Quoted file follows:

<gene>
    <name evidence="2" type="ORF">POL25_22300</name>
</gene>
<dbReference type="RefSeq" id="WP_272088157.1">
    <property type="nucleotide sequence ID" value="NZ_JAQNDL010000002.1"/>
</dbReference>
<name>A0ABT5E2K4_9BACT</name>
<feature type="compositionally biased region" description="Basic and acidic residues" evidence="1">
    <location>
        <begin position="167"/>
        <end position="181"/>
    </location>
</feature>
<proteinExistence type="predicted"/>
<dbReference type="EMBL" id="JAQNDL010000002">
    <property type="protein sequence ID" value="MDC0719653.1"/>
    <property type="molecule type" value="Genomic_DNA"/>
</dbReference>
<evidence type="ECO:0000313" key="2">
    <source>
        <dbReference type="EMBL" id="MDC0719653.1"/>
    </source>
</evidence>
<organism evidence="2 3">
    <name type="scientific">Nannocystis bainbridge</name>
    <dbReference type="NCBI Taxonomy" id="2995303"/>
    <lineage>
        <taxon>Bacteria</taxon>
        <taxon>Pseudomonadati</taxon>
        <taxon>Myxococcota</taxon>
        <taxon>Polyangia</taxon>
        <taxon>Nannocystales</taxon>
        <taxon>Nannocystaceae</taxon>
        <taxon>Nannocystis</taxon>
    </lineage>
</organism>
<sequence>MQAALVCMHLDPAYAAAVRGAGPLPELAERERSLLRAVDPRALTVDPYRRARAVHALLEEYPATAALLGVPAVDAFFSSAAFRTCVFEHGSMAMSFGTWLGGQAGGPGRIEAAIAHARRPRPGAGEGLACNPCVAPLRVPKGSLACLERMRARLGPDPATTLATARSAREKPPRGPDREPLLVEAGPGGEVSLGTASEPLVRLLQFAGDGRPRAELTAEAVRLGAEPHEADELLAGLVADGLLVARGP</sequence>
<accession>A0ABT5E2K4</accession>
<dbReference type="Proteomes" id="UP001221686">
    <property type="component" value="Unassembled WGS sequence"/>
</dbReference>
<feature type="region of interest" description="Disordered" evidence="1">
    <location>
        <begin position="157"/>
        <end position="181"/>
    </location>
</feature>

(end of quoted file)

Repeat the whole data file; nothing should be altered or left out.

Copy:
<gene>
    <name evidence="2" type="ORF">POL25_22300</name>
</gene>
<dbReference type="RefSeq" id="WP_272088157.1">
    <property type="nucleotide sequence ID" value="NZ_JAQNDL010000002.1"/>
</dbReference>
<name>A0ABT5E2K4_9BACT</name>
<feature type="compositionally biased region" description="Basic and acidic residues" evidence="1">
    <location>
        <begin position="167"/>
        <end position="181"/>
    </location>
</feature>
<proteinExistence type="predicted"/>
<dbReference type="EMBL" id="JAQNDL010000002">
    <property type="protein sequence ID" value="MDC0719653.1"/>
    <property type="molecule type" value="Genomic_DNA"/>
</dbReference>
<evidence type="ECO:0000313" key="2">
    <source>
        <dbReference type="EMBL" id="MDC0719653.1"/>
    </source>
</evidence>
<organism evidence="2 3">
    <name type="scientific">Nannocystis bainbridge</name>
    <dbReference type="NCBI Taxonomy" id="2995303"/>
    <lineage>
        <taxon>Bacteria</taxon>
        <taxon>Pseudomonadati</taxon>
        <taxon>Myxococcota</taxon>
        <taxon>Polyangia</taxon>
        <taxon>Nannocystales</taxon>
        <taxon>Nannocystaceae</taxon>
        <taxon>Nannocystis</taxon>
    </lineage>
</organism>
<sequence>MQAALVCMHLDPAYAAAVRGAGPLPELAERERSLLRAVDPRALTVDPYRRARAVHALLEEYPATAALLGVPAVDAFFSSAAFRTCVFEHGSMAMSFGTWLGGQAGGPGRIEAAIAHARRPRPGAGEGLACNPCVAPLRVPKGSLACLERMRARLGPDPATTLATARSAREKPPRGPDREPLLVEAGPGGEVSLGTASEPLVRLLQFAGDGRPRAELTAEAVRLGAEPHEADELLAGLVADGLLVARGP</sequence>
<accession>A0ABT5E2K4</accession>
<dbReference type="Proteomes" id="UP001221686">
    <property type="component" value="Unassembled WGS sequence"/>
</dbReference>
<feature type="region of interest" description="Disordered" evidence="1">
    <location>
        <begin position="157"/>
        <end position="181"/>
    </location>
</feature>